BUSINESS
By Timothy J. Mullaney and Timothy J. Mullaney,SUN STAFF | October 1, 1996
Television is full of cop shows. And coming to a Comcast Cablevision-equipped set near you is "Good Cop, Bad Cop."Beginning today, Comcast will offer a monthlong amnesty to what it says are 10,000 to 15,000 local households that are stealing cable service. After that, they say, they're coming to get you -- and have new technology to help them do it."After this is over, we're launching an all-out blitz on this," said Jaye Gamble, Comcast's area vice president for Maryland.Comcast says cable theft is a recurring problem, but one that is much smaller than before its last amnesty program in 1992.
NEWS
By Ed Brandt and Ed Brandt,Sun Staff Writer | March 28, 1994
In the endless cat-and-mouse game between cable TV companies and cable thieves, it's hard to tell who has the upper hand.On one side is a multibillion-dollar industry, with 58 million households hooked up nationwide.On the other are amateur electronics dabblers, mail order houses, small businesses and an ugly new player -- drug gangs using their networks of junkies to steal cable TV equipment.The cable TV industry has armed itself with magic bullets, terminators, sniffers, snitches, private investigators and sting operations to fight this array, and is backed by the FBI and local police departments.
NEWS
By Adam Sachs and Adam Sachs,Staff Writer | February 4, 1993
About 1,350 Howard County residents avoided the risk of prosecution by calling Howard Cable Television before Sunday's amnesty deadline to report that they were receiving cable service illegally, a company spokesman said.Those who are discovered through an audit of the system to be receiving cable service without paying for it are at risk of prosecution within the next 30 to 45 days, said David H. Nevins, spokesman for Howard Cable TV.Lawyers for the company will review documentation of cable theft and decide which cases should be forwarded to the Howard County state's attorney's office.
NEWS
By Adam Sachs and Adam Sachs,Staff Writer | January 27, 1993
Super Bowl Sunday this weekend could be followed by Blue Monday if Howard County residents who are illegally receiving cable television service don't 'fess up.Storer/Howard Cable Television is allowing those who have their homes hooked up for cable programming without paying for the service to turn themselves in to the company by Sunday with no questions asked and no risk of prosecution.But once the monthlong amnesty ends, Storer/Howard Cable TV pledges to prosecute those who are detected receiving cable illegally.
NEWS
By Frank Lynch and Frank Lynch,Staff Writer | January 10, 1993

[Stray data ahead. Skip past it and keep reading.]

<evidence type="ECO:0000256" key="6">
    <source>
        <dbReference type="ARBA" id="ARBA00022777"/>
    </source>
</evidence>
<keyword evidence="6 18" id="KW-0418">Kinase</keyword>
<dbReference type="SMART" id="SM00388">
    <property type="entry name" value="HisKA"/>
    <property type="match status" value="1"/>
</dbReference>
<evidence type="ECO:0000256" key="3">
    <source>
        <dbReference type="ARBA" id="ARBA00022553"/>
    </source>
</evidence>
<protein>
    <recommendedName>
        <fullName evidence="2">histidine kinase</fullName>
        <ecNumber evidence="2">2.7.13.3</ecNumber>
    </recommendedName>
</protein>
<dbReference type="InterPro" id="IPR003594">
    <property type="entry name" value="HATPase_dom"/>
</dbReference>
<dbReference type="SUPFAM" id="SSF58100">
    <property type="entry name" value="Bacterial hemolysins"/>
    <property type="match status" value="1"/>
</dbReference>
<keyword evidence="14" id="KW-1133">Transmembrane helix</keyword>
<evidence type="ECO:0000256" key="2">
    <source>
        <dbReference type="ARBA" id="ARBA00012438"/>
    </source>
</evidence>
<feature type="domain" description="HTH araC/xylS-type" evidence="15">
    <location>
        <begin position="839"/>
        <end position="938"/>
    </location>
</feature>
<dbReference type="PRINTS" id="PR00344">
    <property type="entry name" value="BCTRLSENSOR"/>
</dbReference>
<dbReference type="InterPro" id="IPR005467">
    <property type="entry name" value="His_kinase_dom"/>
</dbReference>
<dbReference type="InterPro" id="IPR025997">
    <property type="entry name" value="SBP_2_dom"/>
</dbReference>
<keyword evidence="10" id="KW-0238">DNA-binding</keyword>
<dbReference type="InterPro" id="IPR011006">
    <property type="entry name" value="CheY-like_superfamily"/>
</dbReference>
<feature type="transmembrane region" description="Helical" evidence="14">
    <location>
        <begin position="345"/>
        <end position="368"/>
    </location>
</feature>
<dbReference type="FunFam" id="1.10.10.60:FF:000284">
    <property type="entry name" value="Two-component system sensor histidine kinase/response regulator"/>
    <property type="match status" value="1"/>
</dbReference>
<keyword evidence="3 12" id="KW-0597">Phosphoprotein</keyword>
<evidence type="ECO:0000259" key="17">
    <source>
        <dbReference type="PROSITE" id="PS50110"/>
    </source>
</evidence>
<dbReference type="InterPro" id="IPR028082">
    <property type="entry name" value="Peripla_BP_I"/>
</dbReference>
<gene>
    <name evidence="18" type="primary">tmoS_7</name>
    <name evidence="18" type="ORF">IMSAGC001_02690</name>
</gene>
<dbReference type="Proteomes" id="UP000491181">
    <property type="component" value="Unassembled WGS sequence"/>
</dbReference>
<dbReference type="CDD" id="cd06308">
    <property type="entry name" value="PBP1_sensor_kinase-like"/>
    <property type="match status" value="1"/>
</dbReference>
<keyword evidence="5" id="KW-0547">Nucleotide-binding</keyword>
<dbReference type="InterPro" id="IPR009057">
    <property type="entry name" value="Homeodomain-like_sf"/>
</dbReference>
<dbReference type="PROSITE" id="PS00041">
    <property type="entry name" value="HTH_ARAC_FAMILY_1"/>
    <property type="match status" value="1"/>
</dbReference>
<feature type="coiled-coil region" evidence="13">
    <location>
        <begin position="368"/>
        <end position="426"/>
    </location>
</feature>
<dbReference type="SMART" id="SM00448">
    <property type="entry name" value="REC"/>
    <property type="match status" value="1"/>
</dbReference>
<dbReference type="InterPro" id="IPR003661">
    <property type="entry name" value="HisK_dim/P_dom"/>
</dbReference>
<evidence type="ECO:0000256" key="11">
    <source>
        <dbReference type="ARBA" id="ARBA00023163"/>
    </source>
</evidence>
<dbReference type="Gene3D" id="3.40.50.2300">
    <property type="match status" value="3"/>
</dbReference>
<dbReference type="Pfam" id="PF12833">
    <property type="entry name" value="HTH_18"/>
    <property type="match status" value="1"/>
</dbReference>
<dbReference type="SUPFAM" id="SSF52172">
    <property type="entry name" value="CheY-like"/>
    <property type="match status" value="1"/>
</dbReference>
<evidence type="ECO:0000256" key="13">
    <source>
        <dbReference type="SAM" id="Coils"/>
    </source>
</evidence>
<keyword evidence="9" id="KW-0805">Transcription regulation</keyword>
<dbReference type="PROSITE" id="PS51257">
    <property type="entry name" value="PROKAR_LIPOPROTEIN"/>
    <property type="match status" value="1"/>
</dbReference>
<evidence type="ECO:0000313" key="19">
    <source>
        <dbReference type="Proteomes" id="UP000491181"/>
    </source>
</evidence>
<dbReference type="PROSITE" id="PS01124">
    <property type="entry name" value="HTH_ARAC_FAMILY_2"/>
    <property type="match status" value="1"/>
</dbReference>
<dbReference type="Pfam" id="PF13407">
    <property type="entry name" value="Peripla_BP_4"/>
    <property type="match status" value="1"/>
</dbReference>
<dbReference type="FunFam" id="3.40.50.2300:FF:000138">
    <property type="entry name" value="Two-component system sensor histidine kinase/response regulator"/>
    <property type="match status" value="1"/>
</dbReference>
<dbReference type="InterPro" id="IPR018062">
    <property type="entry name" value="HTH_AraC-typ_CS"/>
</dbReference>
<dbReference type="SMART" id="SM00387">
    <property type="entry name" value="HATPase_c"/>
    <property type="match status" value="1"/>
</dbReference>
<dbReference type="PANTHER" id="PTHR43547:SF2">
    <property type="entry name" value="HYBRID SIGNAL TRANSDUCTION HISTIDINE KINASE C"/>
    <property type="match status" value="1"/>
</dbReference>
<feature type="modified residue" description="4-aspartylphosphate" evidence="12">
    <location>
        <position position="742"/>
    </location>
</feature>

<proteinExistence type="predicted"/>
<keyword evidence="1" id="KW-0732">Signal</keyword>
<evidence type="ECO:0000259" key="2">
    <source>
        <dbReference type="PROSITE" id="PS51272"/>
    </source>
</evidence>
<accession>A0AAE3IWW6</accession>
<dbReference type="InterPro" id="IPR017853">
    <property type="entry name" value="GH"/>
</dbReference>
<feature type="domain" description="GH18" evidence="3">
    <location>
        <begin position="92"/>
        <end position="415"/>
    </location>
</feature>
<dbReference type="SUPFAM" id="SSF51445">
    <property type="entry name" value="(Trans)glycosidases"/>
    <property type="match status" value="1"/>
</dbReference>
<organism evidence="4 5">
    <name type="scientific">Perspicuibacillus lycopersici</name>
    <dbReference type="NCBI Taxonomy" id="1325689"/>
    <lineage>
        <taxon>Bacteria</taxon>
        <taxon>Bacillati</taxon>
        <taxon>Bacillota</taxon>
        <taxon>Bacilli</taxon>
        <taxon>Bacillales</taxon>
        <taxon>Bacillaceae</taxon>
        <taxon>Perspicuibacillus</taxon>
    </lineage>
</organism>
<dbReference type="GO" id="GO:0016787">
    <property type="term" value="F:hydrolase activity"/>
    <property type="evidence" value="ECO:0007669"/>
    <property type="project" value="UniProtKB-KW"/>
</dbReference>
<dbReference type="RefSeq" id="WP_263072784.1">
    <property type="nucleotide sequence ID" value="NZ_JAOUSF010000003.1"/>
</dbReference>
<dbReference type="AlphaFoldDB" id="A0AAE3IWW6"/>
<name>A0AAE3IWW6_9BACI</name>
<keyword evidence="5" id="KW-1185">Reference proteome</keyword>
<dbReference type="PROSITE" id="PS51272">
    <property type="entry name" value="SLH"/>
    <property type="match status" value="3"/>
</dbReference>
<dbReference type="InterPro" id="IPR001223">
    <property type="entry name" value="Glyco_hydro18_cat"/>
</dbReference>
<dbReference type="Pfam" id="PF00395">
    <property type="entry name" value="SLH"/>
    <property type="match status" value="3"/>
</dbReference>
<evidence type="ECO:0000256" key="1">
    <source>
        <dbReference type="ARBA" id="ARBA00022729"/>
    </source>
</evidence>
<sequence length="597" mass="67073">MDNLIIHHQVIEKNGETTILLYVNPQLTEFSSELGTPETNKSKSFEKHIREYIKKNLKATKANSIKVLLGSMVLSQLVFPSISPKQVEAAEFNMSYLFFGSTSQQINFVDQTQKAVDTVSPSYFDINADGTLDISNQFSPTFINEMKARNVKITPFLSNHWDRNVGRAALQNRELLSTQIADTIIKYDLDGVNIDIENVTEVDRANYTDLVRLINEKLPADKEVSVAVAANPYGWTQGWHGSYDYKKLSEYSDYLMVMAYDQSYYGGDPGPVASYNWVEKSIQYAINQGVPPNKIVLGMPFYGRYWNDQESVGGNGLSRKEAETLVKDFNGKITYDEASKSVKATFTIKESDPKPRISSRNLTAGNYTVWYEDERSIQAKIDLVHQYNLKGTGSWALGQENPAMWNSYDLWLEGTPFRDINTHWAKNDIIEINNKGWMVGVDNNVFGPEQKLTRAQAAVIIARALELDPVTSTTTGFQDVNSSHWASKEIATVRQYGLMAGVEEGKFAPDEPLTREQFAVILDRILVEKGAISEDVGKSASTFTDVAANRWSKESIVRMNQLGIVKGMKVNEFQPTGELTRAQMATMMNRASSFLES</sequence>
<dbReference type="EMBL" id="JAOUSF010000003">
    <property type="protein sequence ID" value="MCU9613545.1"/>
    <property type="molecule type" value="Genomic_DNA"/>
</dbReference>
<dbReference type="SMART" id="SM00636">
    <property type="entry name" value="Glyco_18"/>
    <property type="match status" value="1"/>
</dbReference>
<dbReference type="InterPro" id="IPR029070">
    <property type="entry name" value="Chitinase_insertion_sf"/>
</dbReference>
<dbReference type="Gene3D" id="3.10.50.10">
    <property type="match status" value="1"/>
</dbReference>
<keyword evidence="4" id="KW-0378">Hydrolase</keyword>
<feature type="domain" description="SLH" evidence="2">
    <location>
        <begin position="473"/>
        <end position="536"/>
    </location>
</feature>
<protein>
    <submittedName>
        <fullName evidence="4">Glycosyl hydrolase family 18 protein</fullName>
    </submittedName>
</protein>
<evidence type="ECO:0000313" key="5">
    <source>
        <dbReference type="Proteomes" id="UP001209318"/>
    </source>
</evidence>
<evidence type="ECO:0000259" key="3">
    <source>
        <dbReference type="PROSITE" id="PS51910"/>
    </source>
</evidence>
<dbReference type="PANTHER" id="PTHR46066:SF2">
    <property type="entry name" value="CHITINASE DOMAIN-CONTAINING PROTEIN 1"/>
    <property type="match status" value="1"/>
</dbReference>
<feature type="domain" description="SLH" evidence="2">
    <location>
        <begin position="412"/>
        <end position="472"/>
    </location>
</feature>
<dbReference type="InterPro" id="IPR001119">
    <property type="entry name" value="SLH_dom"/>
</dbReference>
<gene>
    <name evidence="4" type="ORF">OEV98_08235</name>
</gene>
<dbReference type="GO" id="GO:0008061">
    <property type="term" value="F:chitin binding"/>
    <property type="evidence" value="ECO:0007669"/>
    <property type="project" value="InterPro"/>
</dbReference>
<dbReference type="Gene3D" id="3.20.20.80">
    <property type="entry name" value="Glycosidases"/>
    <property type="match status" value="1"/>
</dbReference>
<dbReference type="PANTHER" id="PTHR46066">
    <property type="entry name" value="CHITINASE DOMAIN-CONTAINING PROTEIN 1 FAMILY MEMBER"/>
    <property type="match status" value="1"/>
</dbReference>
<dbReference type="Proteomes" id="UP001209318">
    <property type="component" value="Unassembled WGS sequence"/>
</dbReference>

Wielding only coaxial cable, screwdrivers and pliers, they steal millions of dollars worth of cable TV signals.These cable pirates illegally link to the service at cable boxes, telephone polls or in apartment complex equipment rooms.Thieves get into the cable boxes by cutting locks with a hacksaw, hitting them with a sledgehammer, even driving vehicles into them.Comcast Cable, Harford County's largest cable provider with 40,000 customers, reports losing about $2 million a year in revenue to thieves.
NEWS
By Jackie Powder and Jackie Powder,Staff Writer | January 3, 1993
Howard County cable pirates have one last chance to come clean.Storer/Howard Cable Television is offering a monthlong, no-questions-asked amnesty period until Jan. 31, to allow cable thieves to turn themselves in -- or risk prosecution."
NEWS
By Leslie Cauley and Leslie Cauley,Staff Writer | May 8, 1992
Life is getting tough for cable thieves in Baltimore County: First, Comcast Cablevision gave them until May 15 to 'fess up or suffer the consequences. Now, swindlers are hitting them up for $50 in a door-to-door cable scam of their own.According to Comcast, swindlers passing themselves off as Comcast auditors are knocking on doors throughout the county and offering to unhook illegal cable customers to help them avoid prosecution by Comcast. The company has said it plans to go after cable thieves when its amnesty program ends May 15.For a $50 charge, the scam artists offer to disconnect the illegal hookup or to look the other way when Comcast starts reporting people for prosecution after the amnesty period.
BUSINESS
By Leslie Cauley and Leslie Cauley,Staff Writer | May 8, 1992
Life is getting tough for cable thieves in Baltimore County: First, Comcast Cablevision gave them until May 15 to fess up or suffer the consequences. Now, swindlers are hitting them up for $50 in a door-to-door cable scam of their own.According to Comcast, swindlers passing themselves off as Comcast auditors are knocking on doors throughout the county and offering to unhook illegal cable customers to help them avoid prosecution by Comcast. The company has said it plans to go after cable thieves when its amnesty program ends May 15.For a $50 charge, the scam artists offer to disconnect the illegal hookup or to look the other way when Comcast starts reporting people for prosecution after the amnesty period.
NEWS
By Sheridan Lyons and Sheridan Lyons,Staff Writer | December 31, 1992
As its final amnesty program comes to an end, Comcast Cablevision is being flooded with calls from people afraid of being prosecuted for stealing cable service and those who are finally deciding to confess and pay, a company spokesman said."
NEWS
By DAN RODRICKS | December 3, 1992
Six kids in Baltimore and Howard counties snitched on thei parents because they were getting cable television service illegally. Does this represent hope for humanity or the death of the family?Personally, I think it's evidence of the Bart Simpsonization of America. Let's face it: If Bart knew that Homer was getting illicit cable and that the cable cops were coming, he'd turn Dad in. Or extort hush money from him.We don't know if any little Barts or Bartettes forced their parents to pay hush money.